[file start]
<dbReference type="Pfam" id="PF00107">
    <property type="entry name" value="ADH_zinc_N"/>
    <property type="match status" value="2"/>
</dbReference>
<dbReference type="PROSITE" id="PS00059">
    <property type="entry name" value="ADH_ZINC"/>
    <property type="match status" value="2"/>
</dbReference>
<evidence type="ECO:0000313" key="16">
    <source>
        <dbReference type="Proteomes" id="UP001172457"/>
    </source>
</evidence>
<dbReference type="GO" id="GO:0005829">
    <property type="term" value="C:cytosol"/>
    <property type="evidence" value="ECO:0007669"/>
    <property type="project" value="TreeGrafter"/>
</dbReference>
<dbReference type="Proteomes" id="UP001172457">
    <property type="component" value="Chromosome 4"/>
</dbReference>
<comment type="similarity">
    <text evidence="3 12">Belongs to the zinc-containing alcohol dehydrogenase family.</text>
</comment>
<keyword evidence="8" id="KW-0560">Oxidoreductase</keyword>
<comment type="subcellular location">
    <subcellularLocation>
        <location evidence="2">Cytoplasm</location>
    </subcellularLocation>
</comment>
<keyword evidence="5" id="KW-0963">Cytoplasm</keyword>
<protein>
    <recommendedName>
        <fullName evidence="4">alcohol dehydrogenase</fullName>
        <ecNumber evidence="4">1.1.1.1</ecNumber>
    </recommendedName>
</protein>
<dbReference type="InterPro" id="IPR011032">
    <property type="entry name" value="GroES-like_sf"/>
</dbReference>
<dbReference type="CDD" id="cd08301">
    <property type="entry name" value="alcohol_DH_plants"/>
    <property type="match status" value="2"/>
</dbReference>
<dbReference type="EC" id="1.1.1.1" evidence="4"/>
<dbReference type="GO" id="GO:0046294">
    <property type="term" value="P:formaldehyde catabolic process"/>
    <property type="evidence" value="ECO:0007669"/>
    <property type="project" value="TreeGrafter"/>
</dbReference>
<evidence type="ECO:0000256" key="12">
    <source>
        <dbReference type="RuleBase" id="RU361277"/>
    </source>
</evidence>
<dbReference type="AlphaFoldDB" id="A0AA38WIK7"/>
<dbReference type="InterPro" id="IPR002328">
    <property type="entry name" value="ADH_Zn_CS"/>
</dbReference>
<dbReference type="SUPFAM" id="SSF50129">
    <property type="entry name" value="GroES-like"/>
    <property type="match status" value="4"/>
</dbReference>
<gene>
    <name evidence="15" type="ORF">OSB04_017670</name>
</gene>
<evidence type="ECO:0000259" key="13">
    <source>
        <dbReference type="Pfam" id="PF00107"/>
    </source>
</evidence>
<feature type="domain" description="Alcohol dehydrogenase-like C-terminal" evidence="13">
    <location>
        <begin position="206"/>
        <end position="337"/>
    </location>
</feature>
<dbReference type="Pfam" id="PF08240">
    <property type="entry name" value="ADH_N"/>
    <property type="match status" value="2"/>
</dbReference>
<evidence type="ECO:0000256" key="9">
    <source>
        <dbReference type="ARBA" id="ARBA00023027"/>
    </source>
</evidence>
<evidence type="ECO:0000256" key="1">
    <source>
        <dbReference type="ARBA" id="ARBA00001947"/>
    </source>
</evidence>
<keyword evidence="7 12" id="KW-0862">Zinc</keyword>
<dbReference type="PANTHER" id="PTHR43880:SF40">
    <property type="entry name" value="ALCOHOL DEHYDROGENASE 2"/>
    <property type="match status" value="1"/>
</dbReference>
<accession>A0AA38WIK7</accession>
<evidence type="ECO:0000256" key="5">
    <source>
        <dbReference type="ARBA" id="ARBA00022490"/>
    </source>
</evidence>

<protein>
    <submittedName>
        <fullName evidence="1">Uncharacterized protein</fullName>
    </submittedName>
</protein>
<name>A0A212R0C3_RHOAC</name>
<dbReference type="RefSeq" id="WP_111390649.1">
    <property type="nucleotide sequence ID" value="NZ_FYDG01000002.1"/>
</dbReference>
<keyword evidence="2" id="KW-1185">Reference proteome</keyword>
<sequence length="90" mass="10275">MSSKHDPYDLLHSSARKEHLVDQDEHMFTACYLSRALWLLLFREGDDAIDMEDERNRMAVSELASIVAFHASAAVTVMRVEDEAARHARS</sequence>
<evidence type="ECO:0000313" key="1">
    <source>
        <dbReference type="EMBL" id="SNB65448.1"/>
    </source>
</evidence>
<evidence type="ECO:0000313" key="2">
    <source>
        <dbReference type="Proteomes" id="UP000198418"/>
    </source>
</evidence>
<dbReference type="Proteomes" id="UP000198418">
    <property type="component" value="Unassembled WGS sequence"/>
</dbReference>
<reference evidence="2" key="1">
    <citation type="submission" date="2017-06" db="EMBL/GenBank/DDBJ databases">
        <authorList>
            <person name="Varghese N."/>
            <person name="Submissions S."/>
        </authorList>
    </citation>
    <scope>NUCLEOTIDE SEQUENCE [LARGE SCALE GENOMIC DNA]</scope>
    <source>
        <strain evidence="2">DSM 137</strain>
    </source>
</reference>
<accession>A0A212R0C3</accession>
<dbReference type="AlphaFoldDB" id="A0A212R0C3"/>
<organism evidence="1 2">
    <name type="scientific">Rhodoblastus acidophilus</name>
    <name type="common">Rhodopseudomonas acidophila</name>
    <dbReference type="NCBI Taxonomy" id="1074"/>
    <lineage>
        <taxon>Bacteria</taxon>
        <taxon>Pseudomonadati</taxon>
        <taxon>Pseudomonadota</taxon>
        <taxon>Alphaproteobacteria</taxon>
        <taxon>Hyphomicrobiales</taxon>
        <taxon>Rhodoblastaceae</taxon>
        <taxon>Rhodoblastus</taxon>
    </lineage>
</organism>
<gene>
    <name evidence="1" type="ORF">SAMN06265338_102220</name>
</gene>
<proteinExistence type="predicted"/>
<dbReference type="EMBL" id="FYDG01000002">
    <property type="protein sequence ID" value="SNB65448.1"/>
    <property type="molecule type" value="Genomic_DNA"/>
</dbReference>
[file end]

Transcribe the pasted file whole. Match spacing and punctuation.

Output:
<dbReference type="Pfam" id="PF00107">
    <property type="entry name" value="ADH_zinc_N"/>
    <property type="match status" value="2"/>
</dbReference>
<dbReference type="PROSITE" id="PS00059">
    <property type="entry name" value="ADH_ZINC"/>
    <property type="match status" value="2"/>
</dbReference>
<evidence type="ECO:0000313" key="16">
    <source>
        <dbReference type="Proteomes" id="UP001172457"/>
    </source>
</evidence>
<dbReference type="GO" id="GO:0005829">
    <property type="term" value="C:cytosol"/>
    <property type="evidence" value="ECO:0007669"/>
    <property type="project" value="TreeGrafter"/>
</dbReference>
<dbReference type="Proteomes" id="UP001172457">
    <property type="component" value="Chromosome 4"/>
</dbReference>
<comment type="similarity">
    <text evidence="3 12">Belongs to the zinc-containing alcohol dehydrogenase family.</text>
</comment>
<keyword evidence="8" id="KW-0560">Oxidoreductase</keyword>
<comment type="subcellular location">
    <subcellularLocation>
        <location evidence="2">Cytoplasm</location>
    </subcellularLocation>
</comment>
<keyword evidence="5" id="KW-0963">Cytoplasm</keyword>
<protein>
    <recommendedName>
        <fullName evidence="4">alcohol dehydrogenase</fullName>
        <ecNumber evidence="4">1.1.1.1</ecNumber>
    </recommendedName>
</protein>
<dbReference type="InterPro" id="IPR011032">
    <property type="entry name" value="GroES-like_sf"/>
</dbReference>
<dbReference type="CDD" id="cd08301">
    <property type="entry name" value="alcohol_DH_plants"/>
    <property type="match status" value="2"/>
</dbReference>
<dbReference type="EC" id="1.1.1.1" evidence="4"/>
<dbReference type="GO" id="GO:0046294">
    <property type="term" value="P:formaldehyde catabolic process"/>
    <property type="evidence" value="ECO:0007669"/>
    <property type="project" value="TreeGrafter"/>
</dbReference>
<evidence type="ECO:0000256" key="12">
    <source>
        <dbReference type="RuleBase" id="RU361277"/>
    </source>
</evidence>
<dbReference type="AlphaFoldDB" id="A0AA38WIK7"/>
<dbReference type="InterPro" id="IPR002328">
    <property type="entry name" value="ADH_Zn_CS"/>
</dbReference>
<dbReference type="SUPFAM" id="SSF50129">
    <property type="entry name" value="GroES-like"/>
    <property type="match status" value="4"/>
</dbReference>
<gene>
    <name evidence="15" type="ORF">OSB04_017670</name>
</gene>
<evidence type="ECO:0000259" key="13">
    <source>
        <dbReference type="Pfam" id="PF00107"/>
    </source>
</evidence>
<feature type="domain" description="Alcohol dehydrogenase-like C-terminal" evidence="13">
    <location>
        <begin position="206"/>
        <end position="337"/>
    </location>
</feature>
<dbReference type="Pfam" id="PF08240">
    <property type="entry name" value="ADH_N"/>
    <property type="match status" value="2"/>
</dbReference>
<evidence type="ECO:0000256" key="9">
    <source>
        <dbReference type="ARBA" id="ARBA00023027"/>
    </source>
</evidence>
<evidence type="ECO:0000256" key="1">
    <source>
        <dbReference type="ARBA" id="ARBA00001947"/>
    </source>
</evidence>
<keyword evidence="7 12" id="KW-0862">Zinc</keyword>
<dbReference type="PANTHER" id="PTHR43880:SF40">
    <property type="entry name" value="ALCOHOL DEHYDROGENASE 2"/>
    <property type="match status" value="1"/>
</dbReference>
<accession>A0AA38WIK7</accession>
<evidence type="ECO:0000256" key="5">
    <source>
        <dbReference type="ARBA" id="ARBA00022490"/>
    </source>
</evidence>

<protein>
    <submittedName>
        <fullName evidence="1">Uncharacterized protein</fullName>
    </submittedName>
</protein>
<name>A0A212R0C3_RHOAC</name>
<dbReference type="RefSeq" id="WP_111390649.1">
    <property type="nucleotide sequence ID" value="NZ_FYDG01000002.1"/>
</dbReference>
<keyword evidence="2" id="KW-1185">Reference proteome</keyword>
<sequence length="90" mass="10275">MSSKHDPYDLLHSSARKEHLVDQDEHMFTACYLSRALWLLLFREGDDAIDMEDERNRMAVSELASIVAFHASAAVTVMRVEDEAARHARS</sequence>
<evidence type="ECO:0000313" key="1">
    <source>
        <dbReference type="EMBL" id="SNB65448.1"/>
    </source>
</evidence>
<evidence type="ECO:0000313" key="2">
    <source>
        <dbReference type="Proteomes" id="UP000198418"/>
    </source>
</evidence>
<dbReference type="Proteomes" id="UP000198418">
    <property type="component" value="Unassembled WGS sequence"/>
</dbReference>
<reference evidence="2" key="1">
    <citation type="submission" date="2017-06" db="EMBL/GenBank/DDBJ databases">
        <authorList>
            <person name="Varghese N."/>
            <person name="Submissions S."/>
        </authorList>
    </citation>
    <scope>NUCLEOTIDE SEQUENCE [LARGE SCALE GENOMIC DNA]</scope>
    <source>
        <strain evidence="2">DSM 137</strain>
    </source>
</reference>
<accession>A0A212R0C3</accession>
<dbReference type="AlphaFoldDB" id="A0A212R0C3"/>
<organism evidence="1 2">
    <name type="scientific">Rhodoblastus acidophilus</name>
    <name type="common">Rhodopseudomonas acidophila</name>
    <dbReference type="NCBI Taxonomy" id="1074"/>
    <lineage>
        <taxon>Bacteria</taxon>
        <taxon>Pseudomonadati</taxon>
        <taxon>Pseudomonadota</taxon>
        <taxon>Alphaproteobacteria</taxon>
        <taxon>Hyphomicrobiales</taxon>
        <taxon>Rhodoblastaceae</taxon>
        <taxon>Rhodoblastus</taxon>
    </lineage>
</organism>
<gene>
    <name evidence="1" type="ORF">SAMN06265338_102220</name>
</gene>
<proteinExistence type="predicted"/>
<dbReference type="EMBL" id="FYDG01000002">
    <property type="protein sequence ID" value="SNB65448.1"/>
    <property type="molecule type" value="Genomic_DNA"/>
</dbReference>